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FDA approves migraine headband

STX-Med’s electronic Cefaly device offers drug-free treatment option
STX-Med Cefaly for migraine

The US FDA has approved a drug-free regimen to treat migraines that involves the use of an electronic headband.

Known as Cefaly the battery-powered device is worn across the forehead and behind the ears and applies an electric current to the skin to stimulate the trigeminal nerve, which is associated with migraine headaches.

The approval covers use of Cefaly in patients aged 18 and over and the device should only be used once per day for 20 minutes.

Christy Foreman, part of the FDA's Center for Devices and Radiological Health, said Cefaly offers an alternative to medication in the treatment of migraine, which involves an intense throbbing pain the head and is thought to affect 10 per cent of the world's population.

“This may help patients who cannot tolerate current migraine medications for preventing migraines or treating attacks,” added Foreman.

Manufactured by Belgian medical device company STX-Med, Cefaly has demonstrated its effectiveness in a clinical study involving 67 individuals who experienced more than two migraine headache attacks a month and who had not taken any medicines to prevent migraines for three months prior to using the device.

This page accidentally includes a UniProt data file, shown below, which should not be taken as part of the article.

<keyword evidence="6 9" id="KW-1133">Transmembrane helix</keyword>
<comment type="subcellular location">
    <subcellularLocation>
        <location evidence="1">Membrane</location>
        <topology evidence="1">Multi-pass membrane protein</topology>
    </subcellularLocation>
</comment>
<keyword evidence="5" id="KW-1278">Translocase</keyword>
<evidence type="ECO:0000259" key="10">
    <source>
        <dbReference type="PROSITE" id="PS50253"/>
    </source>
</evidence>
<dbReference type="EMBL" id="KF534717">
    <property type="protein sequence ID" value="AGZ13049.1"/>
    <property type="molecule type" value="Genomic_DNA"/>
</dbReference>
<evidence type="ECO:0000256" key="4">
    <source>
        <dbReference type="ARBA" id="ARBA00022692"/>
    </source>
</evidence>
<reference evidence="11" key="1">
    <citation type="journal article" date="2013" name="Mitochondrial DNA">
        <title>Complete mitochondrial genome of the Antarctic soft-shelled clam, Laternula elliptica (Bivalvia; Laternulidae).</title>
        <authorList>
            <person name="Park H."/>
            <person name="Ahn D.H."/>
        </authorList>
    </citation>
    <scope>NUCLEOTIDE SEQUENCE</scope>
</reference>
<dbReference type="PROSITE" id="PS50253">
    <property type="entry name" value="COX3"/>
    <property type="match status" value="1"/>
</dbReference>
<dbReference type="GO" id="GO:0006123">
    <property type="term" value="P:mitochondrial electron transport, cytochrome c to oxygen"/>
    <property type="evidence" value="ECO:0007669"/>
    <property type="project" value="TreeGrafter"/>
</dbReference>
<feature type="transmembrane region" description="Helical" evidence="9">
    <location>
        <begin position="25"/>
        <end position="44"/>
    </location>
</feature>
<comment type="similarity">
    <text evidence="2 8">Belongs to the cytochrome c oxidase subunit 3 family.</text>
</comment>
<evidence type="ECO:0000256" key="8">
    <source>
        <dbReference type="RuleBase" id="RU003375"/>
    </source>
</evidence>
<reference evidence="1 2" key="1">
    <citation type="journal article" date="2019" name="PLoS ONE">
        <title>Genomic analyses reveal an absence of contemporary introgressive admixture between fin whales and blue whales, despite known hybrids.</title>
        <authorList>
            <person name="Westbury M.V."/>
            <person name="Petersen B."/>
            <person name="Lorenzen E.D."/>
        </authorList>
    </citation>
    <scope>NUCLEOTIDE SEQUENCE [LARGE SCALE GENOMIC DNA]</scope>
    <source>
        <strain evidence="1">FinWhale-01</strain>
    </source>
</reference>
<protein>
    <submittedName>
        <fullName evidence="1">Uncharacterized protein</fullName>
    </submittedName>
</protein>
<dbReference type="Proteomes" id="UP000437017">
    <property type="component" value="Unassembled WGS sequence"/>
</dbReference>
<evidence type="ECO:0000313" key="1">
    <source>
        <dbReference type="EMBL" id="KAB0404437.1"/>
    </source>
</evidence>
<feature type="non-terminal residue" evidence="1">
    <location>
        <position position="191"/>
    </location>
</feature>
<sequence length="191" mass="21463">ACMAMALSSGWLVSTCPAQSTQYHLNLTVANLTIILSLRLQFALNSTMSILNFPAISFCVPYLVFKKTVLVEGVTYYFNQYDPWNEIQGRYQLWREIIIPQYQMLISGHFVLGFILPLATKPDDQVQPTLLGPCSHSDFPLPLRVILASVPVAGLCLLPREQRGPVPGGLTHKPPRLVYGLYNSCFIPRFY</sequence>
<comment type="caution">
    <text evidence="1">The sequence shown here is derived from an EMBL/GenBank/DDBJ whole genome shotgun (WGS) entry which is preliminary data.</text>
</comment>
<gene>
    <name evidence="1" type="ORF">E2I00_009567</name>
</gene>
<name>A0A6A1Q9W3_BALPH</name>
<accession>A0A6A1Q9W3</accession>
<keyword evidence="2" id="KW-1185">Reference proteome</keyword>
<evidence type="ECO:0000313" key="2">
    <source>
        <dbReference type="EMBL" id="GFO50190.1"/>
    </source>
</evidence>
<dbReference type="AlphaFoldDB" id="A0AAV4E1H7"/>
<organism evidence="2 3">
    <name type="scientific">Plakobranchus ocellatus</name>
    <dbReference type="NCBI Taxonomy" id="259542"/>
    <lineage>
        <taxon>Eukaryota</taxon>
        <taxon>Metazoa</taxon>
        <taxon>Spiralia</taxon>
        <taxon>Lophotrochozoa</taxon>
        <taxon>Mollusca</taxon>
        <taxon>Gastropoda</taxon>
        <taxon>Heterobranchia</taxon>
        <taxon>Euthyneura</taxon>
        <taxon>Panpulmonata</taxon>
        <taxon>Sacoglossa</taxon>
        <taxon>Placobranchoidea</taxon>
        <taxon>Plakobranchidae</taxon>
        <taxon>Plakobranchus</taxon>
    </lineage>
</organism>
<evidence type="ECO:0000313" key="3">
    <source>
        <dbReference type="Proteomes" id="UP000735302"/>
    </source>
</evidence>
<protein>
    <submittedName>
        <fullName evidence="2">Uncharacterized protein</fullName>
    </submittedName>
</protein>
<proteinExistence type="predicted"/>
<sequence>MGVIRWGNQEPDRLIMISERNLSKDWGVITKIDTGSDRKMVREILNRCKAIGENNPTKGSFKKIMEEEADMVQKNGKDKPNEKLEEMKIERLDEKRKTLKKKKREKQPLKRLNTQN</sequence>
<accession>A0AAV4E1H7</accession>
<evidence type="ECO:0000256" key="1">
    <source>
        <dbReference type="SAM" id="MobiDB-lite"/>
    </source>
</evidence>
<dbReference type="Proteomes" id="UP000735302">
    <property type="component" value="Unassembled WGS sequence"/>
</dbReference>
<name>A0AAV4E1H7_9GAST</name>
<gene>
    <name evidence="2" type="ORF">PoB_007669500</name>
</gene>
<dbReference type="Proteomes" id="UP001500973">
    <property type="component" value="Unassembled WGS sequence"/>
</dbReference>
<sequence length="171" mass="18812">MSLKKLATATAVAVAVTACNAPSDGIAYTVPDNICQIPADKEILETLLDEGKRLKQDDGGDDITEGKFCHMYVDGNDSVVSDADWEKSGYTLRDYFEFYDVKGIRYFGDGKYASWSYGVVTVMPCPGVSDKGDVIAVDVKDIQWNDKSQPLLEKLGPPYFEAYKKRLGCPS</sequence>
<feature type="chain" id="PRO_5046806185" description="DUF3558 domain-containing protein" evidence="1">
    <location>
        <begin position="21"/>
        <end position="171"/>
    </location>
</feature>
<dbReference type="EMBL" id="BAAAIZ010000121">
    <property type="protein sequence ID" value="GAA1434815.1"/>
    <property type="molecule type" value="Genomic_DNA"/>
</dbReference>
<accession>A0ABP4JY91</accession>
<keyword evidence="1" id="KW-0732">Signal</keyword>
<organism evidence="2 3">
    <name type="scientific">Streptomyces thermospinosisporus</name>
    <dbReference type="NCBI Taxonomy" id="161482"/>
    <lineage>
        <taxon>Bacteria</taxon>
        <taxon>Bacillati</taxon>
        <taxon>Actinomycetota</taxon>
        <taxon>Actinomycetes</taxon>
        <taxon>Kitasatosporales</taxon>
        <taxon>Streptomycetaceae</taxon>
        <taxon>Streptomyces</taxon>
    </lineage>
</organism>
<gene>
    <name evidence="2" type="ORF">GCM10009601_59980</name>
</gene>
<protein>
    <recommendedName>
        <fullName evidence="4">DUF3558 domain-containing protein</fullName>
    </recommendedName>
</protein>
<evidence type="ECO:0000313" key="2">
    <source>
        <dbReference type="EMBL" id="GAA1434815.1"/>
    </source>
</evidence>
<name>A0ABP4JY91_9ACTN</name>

This study showed that people using Cefaly experience fewer migraines per month and used less medication than those on placebo.

These findings were corroborated by a patient satisfactions study, which showed that just over half of 2,313 users were willing to buy the device for continues use.

The approval provides competition to current drugs available to tackle the symptoms of migraine, including injectable therapies, nasal sprays and oral drugs, although use of the latter two can be limited due to the nausea associated with migraine while the former can be invasive and difficult to administer.

This has meant focus has moved to device-type treatments, including Cefaly and sumatriptan skin patch Zecuity, marketed by pain specialist NuPathe, which is now at the centre of an attempted takeover by Teva.

12th March 2014

From: Sales

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